Clark, feeling his end draw near, asked for the communion. The jailers conveyed his request to their master; the noise of the bolts was soon heard, and a turnkey, stepping into the midst of the disconsolate band, pronounced a cruel no!On hearing this, Clark looked towards heaven, and exclaimed with a father of the church: Crede et manducasti, Believe and thou hast eaten.He was lost in thought: he contemplated the crucified Son of God; by faith he ate and drank the flesh and blood of Christ, and experienced in his inner life the strengthening action of the Redeemer. Men might refuse him the host, but Jesus had given him his body, and from that hour he felt strengthened by a living union with the King of heaven.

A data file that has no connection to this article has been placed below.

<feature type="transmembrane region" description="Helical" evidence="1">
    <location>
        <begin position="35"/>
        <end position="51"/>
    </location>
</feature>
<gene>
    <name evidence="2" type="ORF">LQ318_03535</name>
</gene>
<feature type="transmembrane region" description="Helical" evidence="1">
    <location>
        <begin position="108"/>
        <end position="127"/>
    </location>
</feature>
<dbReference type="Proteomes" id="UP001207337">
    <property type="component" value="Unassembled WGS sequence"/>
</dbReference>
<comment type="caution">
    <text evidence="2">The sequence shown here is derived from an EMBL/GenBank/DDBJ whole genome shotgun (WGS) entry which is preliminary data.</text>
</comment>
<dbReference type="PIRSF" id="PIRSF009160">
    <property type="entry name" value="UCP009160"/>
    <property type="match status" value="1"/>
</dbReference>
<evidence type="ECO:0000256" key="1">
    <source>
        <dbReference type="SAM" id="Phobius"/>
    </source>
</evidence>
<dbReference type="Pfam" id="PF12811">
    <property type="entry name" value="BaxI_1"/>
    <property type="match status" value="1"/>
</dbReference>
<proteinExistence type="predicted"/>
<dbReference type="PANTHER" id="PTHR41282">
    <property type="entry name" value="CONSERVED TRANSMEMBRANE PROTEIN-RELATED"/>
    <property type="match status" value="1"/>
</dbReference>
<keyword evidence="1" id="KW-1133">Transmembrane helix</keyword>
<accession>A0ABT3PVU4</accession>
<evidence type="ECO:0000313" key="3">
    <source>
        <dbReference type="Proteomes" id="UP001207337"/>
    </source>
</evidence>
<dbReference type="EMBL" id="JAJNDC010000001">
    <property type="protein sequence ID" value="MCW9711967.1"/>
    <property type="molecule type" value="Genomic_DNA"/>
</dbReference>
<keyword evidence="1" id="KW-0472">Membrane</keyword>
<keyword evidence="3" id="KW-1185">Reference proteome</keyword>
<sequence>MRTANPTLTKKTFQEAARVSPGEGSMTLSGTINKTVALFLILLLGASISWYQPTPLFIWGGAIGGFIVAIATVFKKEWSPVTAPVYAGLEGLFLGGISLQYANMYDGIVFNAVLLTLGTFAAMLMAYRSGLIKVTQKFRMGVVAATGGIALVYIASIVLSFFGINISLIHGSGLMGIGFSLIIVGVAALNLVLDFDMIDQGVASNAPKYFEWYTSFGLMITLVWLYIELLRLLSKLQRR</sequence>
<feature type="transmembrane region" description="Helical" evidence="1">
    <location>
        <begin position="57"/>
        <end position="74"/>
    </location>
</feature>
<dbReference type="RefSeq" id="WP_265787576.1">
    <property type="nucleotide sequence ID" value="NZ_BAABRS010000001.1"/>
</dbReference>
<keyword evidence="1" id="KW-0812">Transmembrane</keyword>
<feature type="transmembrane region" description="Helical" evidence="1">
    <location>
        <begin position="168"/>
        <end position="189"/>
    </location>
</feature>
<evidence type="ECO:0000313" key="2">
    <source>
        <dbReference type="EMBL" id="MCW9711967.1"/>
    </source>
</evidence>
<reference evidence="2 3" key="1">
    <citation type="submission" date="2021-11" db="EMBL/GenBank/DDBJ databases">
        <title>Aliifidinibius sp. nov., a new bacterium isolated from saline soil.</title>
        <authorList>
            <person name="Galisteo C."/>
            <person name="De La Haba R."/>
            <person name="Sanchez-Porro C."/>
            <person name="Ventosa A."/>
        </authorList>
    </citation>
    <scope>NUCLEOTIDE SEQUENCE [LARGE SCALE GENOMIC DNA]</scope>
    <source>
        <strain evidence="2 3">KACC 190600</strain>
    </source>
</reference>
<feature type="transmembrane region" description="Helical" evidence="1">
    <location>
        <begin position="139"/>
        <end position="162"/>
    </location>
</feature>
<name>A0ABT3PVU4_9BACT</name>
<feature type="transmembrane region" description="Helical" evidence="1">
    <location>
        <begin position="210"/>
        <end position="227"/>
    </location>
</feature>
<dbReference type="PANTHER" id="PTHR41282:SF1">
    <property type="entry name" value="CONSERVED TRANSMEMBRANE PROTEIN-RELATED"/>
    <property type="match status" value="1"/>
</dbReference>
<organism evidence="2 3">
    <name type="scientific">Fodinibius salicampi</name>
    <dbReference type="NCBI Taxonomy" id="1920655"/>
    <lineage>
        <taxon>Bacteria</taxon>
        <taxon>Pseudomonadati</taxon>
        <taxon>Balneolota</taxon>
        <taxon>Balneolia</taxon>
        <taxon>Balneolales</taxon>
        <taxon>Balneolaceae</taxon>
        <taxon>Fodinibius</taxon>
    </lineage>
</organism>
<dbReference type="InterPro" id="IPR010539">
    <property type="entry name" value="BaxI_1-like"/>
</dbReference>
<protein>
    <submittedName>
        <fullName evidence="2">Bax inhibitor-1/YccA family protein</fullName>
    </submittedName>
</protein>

Not alone did Clark descend into the shadowy valley: Sumner, Bayley, and Goodman were sinking rapidly. Death, the gloomy inhabitant of this foul prison, had taken possession of these four friends. Their brethren addressed fresh solicitations to the cardinal, at that time closely occupied in negotiations with France, Rome, and Venice. He found means, however, to give a moment to the Oxford martyrs; and just as these Christians were praying over their four dying companions, the commissioner came and informed them, that “his lordship, of his great goodness, permitted the sick persons to be removed to their own chambers.” Litters were brought, on which the dying men were placed and carried to their rooms; the doors were closed again upon those whose lives this frightful dungeon had not yet attacked.